Mexico to create new prosecutor for country’s disappeared
MEXICO CITY — President Enrique Pena Nieto told the families of 43 students who disappeared a year ago in southern Mexico during a meeting Thursday that he would create a new special prosecutor for all of the country’s thousands of missing people.
Eduardo Sanchez, the president’s spokesman, told reporters after the closed-door meeting that the families had presented eight demands and that Pena Nieto had instructed his Cabinet to analyze each and get back to them.
More than 25,000 people have disappeared in Mexico between 2007 and July 31, 2015, according to the government. The students’ disappearance on Sept. 26, 2014, brought the issue back into the spotlight.
Among the families’ demands are a new internationally supervised investigation of the disappearances and an investigation of into those responsible for the initial inquiry, which the families believe was intended to mislead them.
Sanchez said after the meeting that there was not a clear timeframe for when the demands would be answered, but that it would be done promptly.
“Again and again we ask ourselves how could we trust again in an institution that tricked us,” the families wrote in the letter delivered to the president.
Sanchez said Pena Nieto told the families: “We’re on the same side. You and I are looking for the same thing.”
After the meeting, Mario Gonzalez, whose son is among the missing students, pointed out that what the government once held up as a “historic truth” about the disappearances, it now calls a hypothesis.
“What guarantee do we have that this new investigation won’t be more theater?” Gonzalez said, surrounded by other parents in Mexico City’s central plaza. “We’re not going to give up; we’re going to continue searching.”
Vidulfo Rosales, a lawyer representing the families, said they “totally reject” the creation of a special prosecutor for all of the country’s missing. He said the case of the 43 missing students requires its own special prosecutor.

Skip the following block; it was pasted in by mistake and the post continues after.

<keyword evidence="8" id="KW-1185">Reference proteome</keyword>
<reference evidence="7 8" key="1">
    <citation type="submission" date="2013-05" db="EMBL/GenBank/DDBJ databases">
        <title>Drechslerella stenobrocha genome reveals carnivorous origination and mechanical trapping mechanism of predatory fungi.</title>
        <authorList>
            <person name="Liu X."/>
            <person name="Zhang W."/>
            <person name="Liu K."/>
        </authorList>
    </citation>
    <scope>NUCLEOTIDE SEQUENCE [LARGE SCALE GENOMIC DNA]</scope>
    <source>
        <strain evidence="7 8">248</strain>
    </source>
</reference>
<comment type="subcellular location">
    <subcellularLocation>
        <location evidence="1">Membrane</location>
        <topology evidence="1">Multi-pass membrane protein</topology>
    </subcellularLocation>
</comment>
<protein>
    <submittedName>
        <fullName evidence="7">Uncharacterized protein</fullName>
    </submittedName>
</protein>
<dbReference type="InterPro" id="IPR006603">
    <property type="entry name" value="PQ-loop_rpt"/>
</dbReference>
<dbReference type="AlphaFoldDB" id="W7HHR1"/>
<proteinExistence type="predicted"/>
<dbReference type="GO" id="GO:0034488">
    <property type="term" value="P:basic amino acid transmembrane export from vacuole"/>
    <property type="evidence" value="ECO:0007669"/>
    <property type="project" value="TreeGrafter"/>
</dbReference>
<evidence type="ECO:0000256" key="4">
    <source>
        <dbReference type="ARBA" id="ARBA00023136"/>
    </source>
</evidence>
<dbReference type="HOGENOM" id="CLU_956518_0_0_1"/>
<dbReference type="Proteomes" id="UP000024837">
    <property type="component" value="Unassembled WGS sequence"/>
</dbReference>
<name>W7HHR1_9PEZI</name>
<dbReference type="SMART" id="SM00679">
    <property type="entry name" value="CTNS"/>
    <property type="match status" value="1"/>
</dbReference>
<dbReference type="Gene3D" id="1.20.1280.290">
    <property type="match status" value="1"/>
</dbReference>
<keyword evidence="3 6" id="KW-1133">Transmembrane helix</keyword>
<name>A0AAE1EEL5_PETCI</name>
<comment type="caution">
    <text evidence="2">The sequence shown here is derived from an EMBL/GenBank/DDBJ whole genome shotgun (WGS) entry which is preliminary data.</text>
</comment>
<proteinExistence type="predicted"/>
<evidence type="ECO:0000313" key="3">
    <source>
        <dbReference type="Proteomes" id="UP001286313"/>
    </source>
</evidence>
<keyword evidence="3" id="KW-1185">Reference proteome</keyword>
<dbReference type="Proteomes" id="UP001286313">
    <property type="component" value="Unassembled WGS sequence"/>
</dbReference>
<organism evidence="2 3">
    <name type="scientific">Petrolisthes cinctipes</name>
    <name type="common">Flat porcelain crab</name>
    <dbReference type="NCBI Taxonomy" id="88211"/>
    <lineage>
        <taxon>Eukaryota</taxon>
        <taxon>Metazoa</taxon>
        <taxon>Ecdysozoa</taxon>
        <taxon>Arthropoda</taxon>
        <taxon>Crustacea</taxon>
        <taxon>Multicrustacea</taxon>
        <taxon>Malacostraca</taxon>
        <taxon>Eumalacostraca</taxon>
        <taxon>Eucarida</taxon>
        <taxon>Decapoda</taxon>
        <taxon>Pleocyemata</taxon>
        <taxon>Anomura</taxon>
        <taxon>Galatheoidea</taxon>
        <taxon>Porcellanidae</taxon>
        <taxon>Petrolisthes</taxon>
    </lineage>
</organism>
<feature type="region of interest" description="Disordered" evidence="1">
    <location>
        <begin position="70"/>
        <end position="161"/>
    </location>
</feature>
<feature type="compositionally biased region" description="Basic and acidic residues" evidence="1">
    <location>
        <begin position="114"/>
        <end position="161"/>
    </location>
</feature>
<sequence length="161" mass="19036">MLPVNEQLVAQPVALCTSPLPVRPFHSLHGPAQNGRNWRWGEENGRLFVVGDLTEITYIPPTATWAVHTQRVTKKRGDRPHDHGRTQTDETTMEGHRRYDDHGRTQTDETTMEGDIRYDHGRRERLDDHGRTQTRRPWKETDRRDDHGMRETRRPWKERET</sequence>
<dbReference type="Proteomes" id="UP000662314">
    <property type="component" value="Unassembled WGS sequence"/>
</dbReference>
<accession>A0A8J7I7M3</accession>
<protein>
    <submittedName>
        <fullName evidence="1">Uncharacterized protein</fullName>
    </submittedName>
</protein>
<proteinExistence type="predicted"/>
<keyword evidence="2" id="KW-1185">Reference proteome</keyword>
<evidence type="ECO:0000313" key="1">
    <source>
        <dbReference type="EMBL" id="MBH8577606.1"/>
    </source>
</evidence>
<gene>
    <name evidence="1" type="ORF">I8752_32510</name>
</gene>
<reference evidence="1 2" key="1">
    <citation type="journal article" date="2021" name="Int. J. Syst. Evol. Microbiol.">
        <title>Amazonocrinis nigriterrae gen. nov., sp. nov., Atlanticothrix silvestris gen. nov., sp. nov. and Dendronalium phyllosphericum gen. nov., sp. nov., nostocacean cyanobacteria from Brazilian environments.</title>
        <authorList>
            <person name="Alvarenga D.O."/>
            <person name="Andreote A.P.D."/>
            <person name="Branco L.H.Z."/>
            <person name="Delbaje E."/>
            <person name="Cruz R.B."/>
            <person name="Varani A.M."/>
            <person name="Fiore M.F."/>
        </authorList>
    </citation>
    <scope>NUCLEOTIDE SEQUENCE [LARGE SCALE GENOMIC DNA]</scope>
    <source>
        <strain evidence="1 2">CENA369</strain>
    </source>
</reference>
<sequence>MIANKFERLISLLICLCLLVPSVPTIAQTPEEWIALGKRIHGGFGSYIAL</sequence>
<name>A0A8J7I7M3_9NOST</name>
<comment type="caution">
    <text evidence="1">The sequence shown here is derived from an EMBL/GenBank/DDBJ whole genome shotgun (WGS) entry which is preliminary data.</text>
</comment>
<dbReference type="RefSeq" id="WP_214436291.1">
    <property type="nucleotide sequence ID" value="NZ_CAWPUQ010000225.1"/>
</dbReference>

Pena Nieto did not agree to any of the families’ demands and the only commitments he offered were ones they had already heard, Rosales said.
The students disappeared Sept. 26, 2014, in the city of Iguala. They had gone there to commandeer buses that they wanted to use to attend a commemoration in Mexico City. The federal government has said local police from Iguala and the nearby town of Cocula illegally detained the students and turned them over to the local drug gang Guerreros Unidos, which then allegedly killed them and incinerated their remains. The families have never accepted that version.
The government has said that it has identified two of the students from the burned remains recovered from a river in Cocula.
A team of international experts sent by the Inter-American Commission on Human Rights, which spent six months reviewing the government’s investigation, found a number of shortcomings and points of concern. Specifically, it concluded the bodies of 43 students could not have been burned at the garbage dump in Cocula as the government maintained.
Attorney General Arely Gomez earlier said that portion of the government’s investigation would be reviewed with assistance from top international experts. Sanchez confirmed Thursday that international experts would be involved in a third investigation of the alleged incineration site.
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